Startup Omaha Week | Day 3 Recap

Startup Omaha Week Day 3 was packed with advice and resources from funders, founders and support organizations. Explore takeaways from the day.

Day 3 of Startup Omaha Week started with a special edition of 1 Million Cups Omaha featuring a panel of funders from the Midwest. Panelists shared their perspective on what makes an investment opportunity interesting to them. They also gave founders practical advice on the pitching process.

Here’s a summary of the information provided by each organization represented on the panel:

Nebraska Enterprise Fund – NEF is a Community Development Financial Institution (CDFI), which means its goal is to expand economic opportunity in low-income communities through providing access to financial services and products for local residents and businesses. NEF provides loans to underserved small and micro businesses in Nebraska, including those owned by people of color, immigrants, low-income people, women and veterans.

Funding considerations:

  • Current revenue and how long it will take to break even and get to positive cashflow
  • A concise business plan no longer than 4-7 pages
  • An understanding of sales and marketing strategy for achieving profitability

Advice: Get specific about the sources of your revenue and know where it’s coming from.

MOVE Venture Capital is a venture capital fund in Nebraska that invests in pre-seed and seed stage companies across industries.

Funding considerations:

  • High growth potential, i.e. a pathway to 100 employees or 1,000 customers in the next 12-18 months
  • Founder(s) has industry expertise
  • Founder(s) has a solid understanding of customers
  • Does the company need this much money right now or can they bootstrap

Advice: Craft multiple versions of your pitch tailored to different audiences and settings.

IrishAngels is a network of angel investors affiliated with Notre Dame University and based in Chicago that invests in pre-seed and seed companies around the United States. Companies do not need to have a connection to Notre Dame to receive investment.

Funding considerations:

  • Traction in the form of revenue or users
  • Gritty and resilient founders with industry expertise
  • Size of the Total Addressable Market (TAM)
  • High quality advisors and investors already on the cap table

Advice: Combine data and storytelling to craft a compelling story based on your company’s metrics.

Omaha 100 is a CDFI, which means it is less strict than traditional banks when it comes to lending criteria. Collateral is not required to receive a loan. 

Funding considerations:

  • Lending history and debt-to-income ratio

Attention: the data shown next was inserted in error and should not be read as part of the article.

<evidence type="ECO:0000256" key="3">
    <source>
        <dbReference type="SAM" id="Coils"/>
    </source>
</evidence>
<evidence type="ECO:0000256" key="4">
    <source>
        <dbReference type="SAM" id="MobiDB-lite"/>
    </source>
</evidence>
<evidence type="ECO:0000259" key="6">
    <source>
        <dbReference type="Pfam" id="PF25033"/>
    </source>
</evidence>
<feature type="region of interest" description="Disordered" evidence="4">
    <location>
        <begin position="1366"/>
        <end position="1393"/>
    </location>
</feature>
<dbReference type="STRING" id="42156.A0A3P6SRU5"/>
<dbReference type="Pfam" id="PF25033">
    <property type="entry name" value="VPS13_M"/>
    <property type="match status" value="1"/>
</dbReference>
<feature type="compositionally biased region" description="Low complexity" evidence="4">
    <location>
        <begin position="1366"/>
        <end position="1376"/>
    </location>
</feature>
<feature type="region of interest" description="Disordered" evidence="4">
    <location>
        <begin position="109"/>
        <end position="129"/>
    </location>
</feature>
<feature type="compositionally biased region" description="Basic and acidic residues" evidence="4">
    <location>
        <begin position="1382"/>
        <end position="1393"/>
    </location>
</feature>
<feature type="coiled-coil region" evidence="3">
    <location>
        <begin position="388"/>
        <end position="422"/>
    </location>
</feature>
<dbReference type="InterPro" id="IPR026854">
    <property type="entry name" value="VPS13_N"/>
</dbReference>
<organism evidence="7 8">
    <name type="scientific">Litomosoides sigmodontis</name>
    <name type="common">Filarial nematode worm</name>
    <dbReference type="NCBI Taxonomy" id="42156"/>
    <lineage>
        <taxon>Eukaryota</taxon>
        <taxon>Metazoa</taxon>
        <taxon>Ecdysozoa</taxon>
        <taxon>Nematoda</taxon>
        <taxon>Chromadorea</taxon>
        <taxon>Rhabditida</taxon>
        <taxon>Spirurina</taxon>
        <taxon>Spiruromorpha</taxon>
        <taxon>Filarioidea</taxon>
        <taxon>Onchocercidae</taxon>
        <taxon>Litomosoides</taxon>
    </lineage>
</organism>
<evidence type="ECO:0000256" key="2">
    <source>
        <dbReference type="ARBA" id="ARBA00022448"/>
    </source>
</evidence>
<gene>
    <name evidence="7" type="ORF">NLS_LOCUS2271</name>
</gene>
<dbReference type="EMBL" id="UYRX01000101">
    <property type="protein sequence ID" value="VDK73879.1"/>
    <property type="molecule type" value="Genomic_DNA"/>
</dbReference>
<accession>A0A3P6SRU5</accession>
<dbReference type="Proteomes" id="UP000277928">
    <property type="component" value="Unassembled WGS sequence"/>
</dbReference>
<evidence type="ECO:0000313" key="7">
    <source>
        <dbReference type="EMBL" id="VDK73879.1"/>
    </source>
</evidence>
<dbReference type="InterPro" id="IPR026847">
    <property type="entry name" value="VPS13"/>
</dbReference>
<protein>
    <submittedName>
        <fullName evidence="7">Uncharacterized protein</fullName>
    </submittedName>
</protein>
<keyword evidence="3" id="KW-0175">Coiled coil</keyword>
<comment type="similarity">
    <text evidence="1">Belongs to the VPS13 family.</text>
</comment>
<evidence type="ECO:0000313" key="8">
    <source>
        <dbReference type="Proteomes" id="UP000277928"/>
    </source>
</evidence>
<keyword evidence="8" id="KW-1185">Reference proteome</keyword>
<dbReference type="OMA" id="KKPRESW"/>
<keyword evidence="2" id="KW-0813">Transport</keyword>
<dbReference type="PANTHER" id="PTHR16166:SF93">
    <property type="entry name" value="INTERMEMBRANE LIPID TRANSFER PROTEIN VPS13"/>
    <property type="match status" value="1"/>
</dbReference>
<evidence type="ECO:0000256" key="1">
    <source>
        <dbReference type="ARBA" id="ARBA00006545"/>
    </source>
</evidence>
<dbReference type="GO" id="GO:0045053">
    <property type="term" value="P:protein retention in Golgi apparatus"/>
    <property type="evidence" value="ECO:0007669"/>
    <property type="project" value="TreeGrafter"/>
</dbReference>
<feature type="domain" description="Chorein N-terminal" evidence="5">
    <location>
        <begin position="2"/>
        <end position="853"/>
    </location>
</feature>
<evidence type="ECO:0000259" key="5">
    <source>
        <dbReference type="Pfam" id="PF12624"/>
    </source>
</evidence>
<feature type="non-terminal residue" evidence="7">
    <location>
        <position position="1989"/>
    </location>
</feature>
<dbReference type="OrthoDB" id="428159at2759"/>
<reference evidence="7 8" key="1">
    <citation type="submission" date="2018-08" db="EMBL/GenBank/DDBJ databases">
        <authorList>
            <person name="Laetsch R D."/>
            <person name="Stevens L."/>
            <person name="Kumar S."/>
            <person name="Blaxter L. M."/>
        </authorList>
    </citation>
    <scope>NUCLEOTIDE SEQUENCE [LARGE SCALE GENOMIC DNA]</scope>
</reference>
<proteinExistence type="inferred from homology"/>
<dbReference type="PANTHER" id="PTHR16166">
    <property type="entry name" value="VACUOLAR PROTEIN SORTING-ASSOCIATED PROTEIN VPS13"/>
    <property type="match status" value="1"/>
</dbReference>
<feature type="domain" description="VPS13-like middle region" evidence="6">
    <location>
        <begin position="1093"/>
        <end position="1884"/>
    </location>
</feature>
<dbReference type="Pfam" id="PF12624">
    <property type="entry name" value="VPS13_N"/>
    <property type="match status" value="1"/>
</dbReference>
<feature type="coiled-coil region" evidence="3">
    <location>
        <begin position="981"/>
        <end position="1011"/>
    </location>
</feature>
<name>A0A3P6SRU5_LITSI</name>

• Solid business plan that outlines a path to revenue
  • Likelihood that the funds will be repaid so those dollars can be reinvested into the community again

Advice: Think like a banker when it comes to evaluating your idea.

Proven Ventures is a fund that provides revenue-based financing that invests in companies to help them generate more revenue in order to pay the fund back at a rate of 5% of monthly gross sales.

Funding considerations:

  • Amount of current revenue being generated
  • Strong team alignment
  • Understanding of company metrics and capital management

Advice: Founders should do due diligence on potential investors because it’s a 10-year commitment.

Invest Nebraska leads seed rounds and partners with other investment groups to fund and provide operational support to companies in Nebraska.

Funding considerations:

  • The actuals and assumptions a founder is making about their financials
  • Understanding of where the company wants to be in 5, 10 and 15 years
  • Is this a problem worth solving and is this a founder who can solve it

Advice: Look at non-dilutive capital sources, i.e. grants, before giving up equity to an investor. Provide at least quarterly (ideally monthly) investor updates to improve the chances of receiving follow on funding.

Lily Pad Collective Panel

The day ended with a panel of women entrepreneurs hosted by the Lily Pad Collective — a membership-based 501(c)(6) non-profit organization for entrepreneurial-minded women over the age of 21 in the Omaha community.

The panel featured founders:

Here are a few takeaways from the panelists who all met initially at the Startup Collaborative in Omaha.

Community is key. Not only do the founders rely on one another, but support from spouses, friends and family make it possible to focus on building their companies while balancing personal responsibilities. The panel pointed out that the same is true for many successful men founders although it’s not always acknowledged.

Give yourself grace. Adriana Cisneros Basulto said it best: “I give myself a lot of grace. I’m doing the best I can everyday and the work will still be there tomorrow.”

Hard times are inevitable.

“The difference between hardship and adventure is perspective” —Kelly Mann

“You are constantly in this state of ‘if this fails then what will I do?’ I understand why people give up and it’s not because they’re faint of heart. How do you tow the line of hope and fear? We’ve all had those doubts. It’s a sh*t show and crazy and why not you?” —Kellee Mikuls

Representatives from other groups for women entrepreneurs in attendance included:

You can see more snippets from Startup Omaha Week on Instagram and LinkedIn.

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